It is impossible that any man can hold such a doctrine, unless he first degrades the law of God by restricting its demands to very narrow limits. The Romanists represent our relation to God as analogous to a citizen’s relation to the state. Civil laws are limited to a narrow sphere. They concern only our social and political obligations. It is easy for a man to be a good citizen; to fulfil perfectly all that the law of the land requires. Such a man, through love to his country, may do far more than the law can demand. He may not only pay tribute to whom tribute is due, custom to whom custom, and honour to whom honour; but he may 235also devote his time, his talents, his whole fortune to the service of his country. Thus also, according to Romanists, men may not only do all that the law of God requires of men as men, but they may also through love, far exceed its demands. This Möhler represents as a great superiority of Romish ethics over the Protestant system. The latter, according to him, limits man’s obligations to his legal liabilities, to what in justice may be exacted from him on pain of punishment. Whereas the former rises to the higher sphere of love, and represents the believer cordially and freely rendering unto God what in strict justice could not be demanded of him. “It is the nature of love, which stands far, even immeasurably higher than the demands of the law, never to be satisfied with its manifestation, and to become more and more sensitive, so that believers, who are animated with this love, often appear to men who stand on a lower level as fanatics or lunatics.”232232Möhler, Symbolik, 6th edit. Mainz, 1843, p. 216. But what if the law itself is love? What if the law demands all that love can render? What if the love which the law requires of every rational creature calls for the devotion of the whole soul, with all its powers to God as a living sacrifice? It is only by making sin to be no sin; by teaching men that they are perfect when even their own hearts condemn them; it is only by lowering the demands of the law which, being founded on the nature of God, of necessity requires perfect conformity to the divine image, that any man in this life can pretend to be perfect, or be so insane as to imagine that he can go beyond the demands of the law and perform works of supererogation.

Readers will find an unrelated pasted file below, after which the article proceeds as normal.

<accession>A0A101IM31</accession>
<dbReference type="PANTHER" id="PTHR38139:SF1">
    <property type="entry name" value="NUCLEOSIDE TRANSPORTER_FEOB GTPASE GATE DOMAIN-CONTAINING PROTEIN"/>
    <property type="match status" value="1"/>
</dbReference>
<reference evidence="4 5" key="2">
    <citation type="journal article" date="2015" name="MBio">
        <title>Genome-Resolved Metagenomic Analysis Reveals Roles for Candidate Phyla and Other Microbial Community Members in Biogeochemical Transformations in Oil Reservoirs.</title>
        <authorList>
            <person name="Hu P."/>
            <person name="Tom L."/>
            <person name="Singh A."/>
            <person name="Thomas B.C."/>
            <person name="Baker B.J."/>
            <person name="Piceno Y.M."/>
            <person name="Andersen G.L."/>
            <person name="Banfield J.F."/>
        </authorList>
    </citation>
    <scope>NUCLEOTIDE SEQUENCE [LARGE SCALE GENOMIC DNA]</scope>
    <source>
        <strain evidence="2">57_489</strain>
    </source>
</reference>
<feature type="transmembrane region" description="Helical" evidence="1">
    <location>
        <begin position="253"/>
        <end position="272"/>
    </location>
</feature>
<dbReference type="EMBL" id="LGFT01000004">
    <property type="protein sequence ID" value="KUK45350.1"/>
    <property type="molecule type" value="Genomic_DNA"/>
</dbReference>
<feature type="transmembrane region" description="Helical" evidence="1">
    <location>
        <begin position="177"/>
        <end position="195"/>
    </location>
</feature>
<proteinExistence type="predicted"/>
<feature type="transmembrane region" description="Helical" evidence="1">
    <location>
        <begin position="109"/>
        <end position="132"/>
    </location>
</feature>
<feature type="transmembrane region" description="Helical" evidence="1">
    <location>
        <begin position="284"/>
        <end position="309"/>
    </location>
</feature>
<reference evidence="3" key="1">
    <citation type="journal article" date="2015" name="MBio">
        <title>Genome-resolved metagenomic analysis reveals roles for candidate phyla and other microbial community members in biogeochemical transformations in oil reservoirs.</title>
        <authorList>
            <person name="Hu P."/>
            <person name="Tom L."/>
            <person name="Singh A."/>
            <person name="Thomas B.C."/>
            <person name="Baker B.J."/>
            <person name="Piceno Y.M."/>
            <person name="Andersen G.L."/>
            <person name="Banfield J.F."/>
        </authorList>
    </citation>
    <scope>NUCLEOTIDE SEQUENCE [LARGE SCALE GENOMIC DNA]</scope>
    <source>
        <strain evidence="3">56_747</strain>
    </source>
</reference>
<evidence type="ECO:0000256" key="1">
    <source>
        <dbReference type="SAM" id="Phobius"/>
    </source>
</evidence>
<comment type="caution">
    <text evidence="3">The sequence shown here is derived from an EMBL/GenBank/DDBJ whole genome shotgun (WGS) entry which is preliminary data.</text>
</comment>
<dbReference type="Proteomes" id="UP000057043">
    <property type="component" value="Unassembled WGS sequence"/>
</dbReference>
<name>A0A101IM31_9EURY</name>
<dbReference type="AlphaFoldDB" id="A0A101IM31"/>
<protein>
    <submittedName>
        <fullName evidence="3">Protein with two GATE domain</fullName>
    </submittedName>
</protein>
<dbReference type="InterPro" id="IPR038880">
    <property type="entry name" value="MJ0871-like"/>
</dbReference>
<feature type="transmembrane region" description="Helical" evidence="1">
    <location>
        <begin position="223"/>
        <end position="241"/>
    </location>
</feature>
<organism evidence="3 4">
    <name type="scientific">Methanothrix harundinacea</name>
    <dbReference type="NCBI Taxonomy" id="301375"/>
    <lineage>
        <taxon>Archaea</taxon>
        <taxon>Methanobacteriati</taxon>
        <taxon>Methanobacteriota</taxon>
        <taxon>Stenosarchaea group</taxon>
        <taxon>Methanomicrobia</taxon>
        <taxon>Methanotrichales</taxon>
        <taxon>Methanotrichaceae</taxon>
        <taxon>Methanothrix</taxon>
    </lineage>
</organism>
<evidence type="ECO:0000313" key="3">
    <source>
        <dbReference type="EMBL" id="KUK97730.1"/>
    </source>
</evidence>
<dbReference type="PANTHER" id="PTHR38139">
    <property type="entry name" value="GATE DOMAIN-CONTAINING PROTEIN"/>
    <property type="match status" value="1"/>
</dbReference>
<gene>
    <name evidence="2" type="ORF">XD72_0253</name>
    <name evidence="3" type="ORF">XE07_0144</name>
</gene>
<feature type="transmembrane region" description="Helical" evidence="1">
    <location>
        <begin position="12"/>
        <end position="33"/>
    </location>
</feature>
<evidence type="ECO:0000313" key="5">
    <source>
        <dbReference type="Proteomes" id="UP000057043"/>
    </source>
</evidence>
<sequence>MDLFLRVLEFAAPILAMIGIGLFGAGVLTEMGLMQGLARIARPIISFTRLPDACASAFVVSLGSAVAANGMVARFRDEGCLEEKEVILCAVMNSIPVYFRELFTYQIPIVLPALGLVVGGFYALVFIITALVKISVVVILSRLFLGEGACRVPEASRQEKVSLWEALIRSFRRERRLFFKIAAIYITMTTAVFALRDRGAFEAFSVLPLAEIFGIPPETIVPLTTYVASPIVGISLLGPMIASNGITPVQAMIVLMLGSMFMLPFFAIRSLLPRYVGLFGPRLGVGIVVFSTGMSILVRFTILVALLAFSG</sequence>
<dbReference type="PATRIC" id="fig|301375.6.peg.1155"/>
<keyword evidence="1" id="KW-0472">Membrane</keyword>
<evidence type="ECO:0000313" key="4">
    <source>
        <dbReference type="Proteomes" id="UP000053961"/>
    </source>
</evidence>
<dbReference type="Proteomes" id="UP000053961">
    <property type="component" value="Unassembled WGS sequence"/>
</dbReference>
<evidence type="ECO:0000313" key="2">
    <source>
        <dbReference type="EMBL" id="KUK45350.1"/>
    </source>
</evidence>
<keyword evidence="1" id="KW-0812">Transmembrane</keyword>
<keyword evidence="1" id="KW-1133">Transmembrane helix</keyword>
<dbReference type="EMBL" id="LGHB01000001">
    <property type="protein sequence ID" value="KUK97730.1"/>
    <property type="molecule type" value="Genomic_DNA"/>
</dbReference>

Precepts and Counsels.
The distinction which Romanists make between precepts and counsels, rests upon the same low view of the divine law. By precepts are meant the specific commands of the law which bind all men, the observance of which secures a reward, and non-observance a penalty. Whereas counsels are not commands; they do not bind the conscience of any man, but are recommendations of things peculiarly acceptable to God, compliance with which merits a much higher reward than the mere observance of precepts. There are many such counsels in the Bible, the most important of which are said to be celibacy, monastic obedience, and poverty.233233Bellarmin, De Membris Ecclesiæ Militantis, lib. II. de Monachis, cap. 7, 8; Disputationes, edit. Paris, 1608, vol. ii. pp. 363-365. No man is bound to remain unmarried, but if he voluntarily determines to do so for the glory of God, that is a great virtue. No 236one is bound to renounce the acquisition of property, but if he voluntarily embraces a life of absolute poverty, it is a great merit. Our Lord, however, demands everything. He saith, “He that loveth father or mother more than me, is not worthy of me, and he that loveth son or daughter more than me, is not worthy of me.” “He that findeth his life, shall lose it: and he that loseth his life for my sake, shall find it.” (Matt. x. 31, 39.) “If any man come to me, and hate not his father, and mother, and wife, and children, and brethren, and sisters, yea, and his own life also, he cannot be my disciple.” (Luke xiv. 26.) The law of Christ demands entire devotion to Him. If his service requires that a man should remain unmarried, he is bound to live a life of celibacy; if it requires that he should give up all his property and take up his cross, and follow Christ, he is bound to do so; if it requires him to lay down his life for Christ’s sake, he is bound to lay it down. Greater love hath no man than this, that a man lay down his life for his friends. Nothing can go beyond this. There can be no sacrifice and no service which a man can make or render, which duty, or the law of Christ, does not demand when such sacrifice or service becomes necessary as the proof or fruit of love to Christ. There is no room, therefore, for this distinction between counsels and precepts, between what the law demands and what love is willing to render. And therefore the doctrine of works of supererogation is thoroughly anti-Christian.